I should finally finish Sophocles tonight too. That’s another seven entries off the list.
Since finishing ‘The Art of Fiction’ I have been progressing nicely with Proust, now that I can devote all of my home reading time to it. I should finish this one by the end of the weekend and be able to start on the next book ‘Sodom and Gomorrah’ . I know I said that I was not going to start anything else before I finished ‘The Guermantes Way’ but I have decided to start another book that I will purely read at work. I decided that Proust was too heavy to read at lunchtime, when I invariable get disturbed by other people. The book that I will be reading is ‘Aspects of the Novel’ by E.M. Forster. I have not read anything by Forster before, although I know of his work. Can anybody recommend any of his novels?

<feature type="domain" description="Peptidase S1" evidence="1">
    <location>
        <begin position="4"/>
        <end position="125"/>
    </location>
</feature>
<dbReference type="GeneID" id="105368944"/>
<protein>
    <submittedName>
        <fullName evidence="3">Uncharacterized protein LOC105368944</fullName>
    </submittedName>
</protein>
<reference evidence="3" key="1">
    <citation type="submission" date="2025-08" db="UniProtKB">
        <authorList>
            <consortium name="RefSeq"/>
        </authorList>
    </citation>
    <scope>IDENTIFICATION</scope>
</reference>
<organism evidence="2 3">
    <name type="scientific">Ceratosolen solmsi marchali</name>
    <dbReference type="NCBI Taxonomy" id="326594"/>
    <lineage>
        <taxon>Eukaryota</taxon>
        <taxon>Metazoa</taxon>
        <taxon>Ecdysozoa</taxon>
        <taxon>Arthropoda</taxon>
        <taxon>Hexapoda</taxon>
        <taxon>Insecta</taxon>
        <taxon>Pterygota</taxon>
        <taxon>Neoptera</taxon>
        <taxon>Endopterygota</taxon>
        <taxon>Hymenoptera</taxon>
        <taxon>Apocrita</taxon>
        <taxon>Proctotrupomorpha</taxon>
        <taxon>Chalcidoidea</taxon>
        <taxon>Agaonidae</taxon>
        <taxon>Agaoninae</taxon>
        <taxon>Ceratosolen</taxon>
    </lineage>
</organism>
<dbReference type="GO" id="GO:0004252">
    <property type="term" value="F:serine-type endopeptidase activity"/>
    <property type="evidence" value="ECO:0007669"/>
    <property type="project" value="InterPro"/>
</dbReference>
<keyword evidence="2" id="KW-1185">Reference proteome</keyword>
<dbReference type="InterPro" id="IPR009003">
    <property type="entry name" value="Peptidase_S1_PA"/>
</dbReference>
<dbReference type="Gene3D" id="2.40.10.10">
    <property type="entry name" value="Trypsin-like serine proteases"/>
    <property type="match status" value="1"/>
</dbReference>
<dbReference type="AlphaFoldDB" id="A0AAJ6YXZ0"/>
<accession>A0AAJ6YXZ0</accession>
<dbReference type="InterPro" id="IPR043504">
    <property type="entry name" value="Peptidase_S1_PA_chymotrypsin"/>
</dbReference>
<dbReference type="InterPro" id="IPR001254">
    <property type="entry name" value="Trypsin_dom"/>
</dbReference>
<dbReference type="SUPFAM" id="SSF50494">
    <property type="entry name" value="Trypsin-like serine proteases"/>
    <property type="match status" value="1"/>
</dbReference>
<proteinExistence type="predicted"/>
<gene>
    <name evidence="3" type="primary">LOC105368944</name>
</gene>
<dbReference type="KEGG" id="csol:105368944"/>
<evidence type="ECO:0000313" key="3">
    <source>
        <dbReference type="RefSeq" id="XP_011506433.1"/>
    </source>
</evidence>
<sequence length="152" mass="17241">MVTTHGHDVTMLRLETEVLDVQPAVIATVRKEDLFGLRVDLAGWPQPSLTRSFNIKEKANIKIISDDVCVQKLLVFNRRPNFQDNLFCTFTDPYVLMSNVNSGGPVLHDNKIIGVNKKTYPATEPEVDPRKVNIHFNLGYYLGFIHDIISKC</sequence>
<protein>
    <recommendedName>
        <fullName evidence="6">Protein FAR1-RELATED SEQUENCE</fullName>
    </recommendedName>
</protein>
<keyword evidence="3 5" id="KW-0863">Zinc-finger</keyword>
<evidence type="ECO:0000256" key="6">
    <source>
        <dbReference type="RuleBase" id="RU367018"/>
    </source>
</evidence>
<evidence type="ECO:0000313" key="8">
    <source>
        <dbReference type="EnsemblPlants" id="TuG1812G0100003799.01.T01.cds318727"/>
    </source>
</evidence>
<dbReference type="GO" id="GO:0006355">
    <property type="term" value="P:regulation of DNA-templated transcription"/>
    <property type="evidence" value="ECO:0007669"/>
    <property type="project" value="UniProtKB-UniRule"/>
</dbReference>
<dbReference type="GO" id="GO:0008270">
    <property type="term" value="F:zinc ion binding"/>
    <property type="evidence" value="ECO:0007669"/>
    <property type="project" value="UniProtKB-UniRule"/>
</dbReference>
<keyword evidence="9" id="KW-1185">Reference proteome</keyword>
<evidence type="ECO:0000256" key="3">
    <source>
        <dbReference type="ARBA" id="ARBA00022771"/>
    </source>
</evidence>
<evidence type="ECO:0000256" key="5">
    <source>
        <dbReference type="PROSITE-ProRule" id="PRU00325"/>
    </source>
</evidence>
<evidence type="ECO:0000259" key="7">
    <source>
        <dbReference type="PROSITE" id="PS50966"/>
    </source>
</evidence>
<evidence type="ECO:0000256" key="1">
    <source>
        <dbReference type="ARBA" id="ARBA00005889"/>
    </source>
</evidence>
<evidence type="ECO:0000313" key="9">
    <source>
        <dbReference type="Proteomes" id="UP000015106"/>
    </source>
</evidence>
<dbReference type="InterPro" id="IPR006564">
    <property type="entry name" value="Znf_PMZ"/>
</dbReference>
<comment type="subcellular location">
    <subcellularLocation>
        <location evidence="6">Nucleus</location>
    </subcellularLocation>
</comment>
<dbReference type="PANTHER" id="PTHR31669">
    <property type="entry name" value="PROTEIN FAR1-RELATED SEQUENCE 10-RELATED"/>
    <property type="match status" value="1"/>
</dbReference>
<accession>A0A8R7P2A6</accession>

Despite promising myself that I would not buy anymore books for a while I have acquired a few new books. I was happily shopping in Tesco on Sunday for food and somehow a couple of reduced price paperbacks ended up in my trolley. How they got there I do not know! And then later in the day I find myself clicking on buy-now on Amazon and ordering another six titles. I think it is a disease. I have piles of books that I wanted to read before ordering more, ranging from Homer’s Odyssey to some James Patterson thrillers and everything in between. I ended up ordering ‘The Fortune of the Rougons’ by Emile Zola, part of the Rougon Macquart cycle of twenty novels. I have read ‘Germinal’ which is one of them, from a reading list I was following, and I really enjoyed it so thought I would start to work on the whole lot. Apparently each of the novels in the cycle will stand alone although Zola did provide a recommended reading order. Naturally I will need to finish ‘A la recherche du temps perdu’ by Proust first before starting ‘Les Rougon Macquart’ by Zola.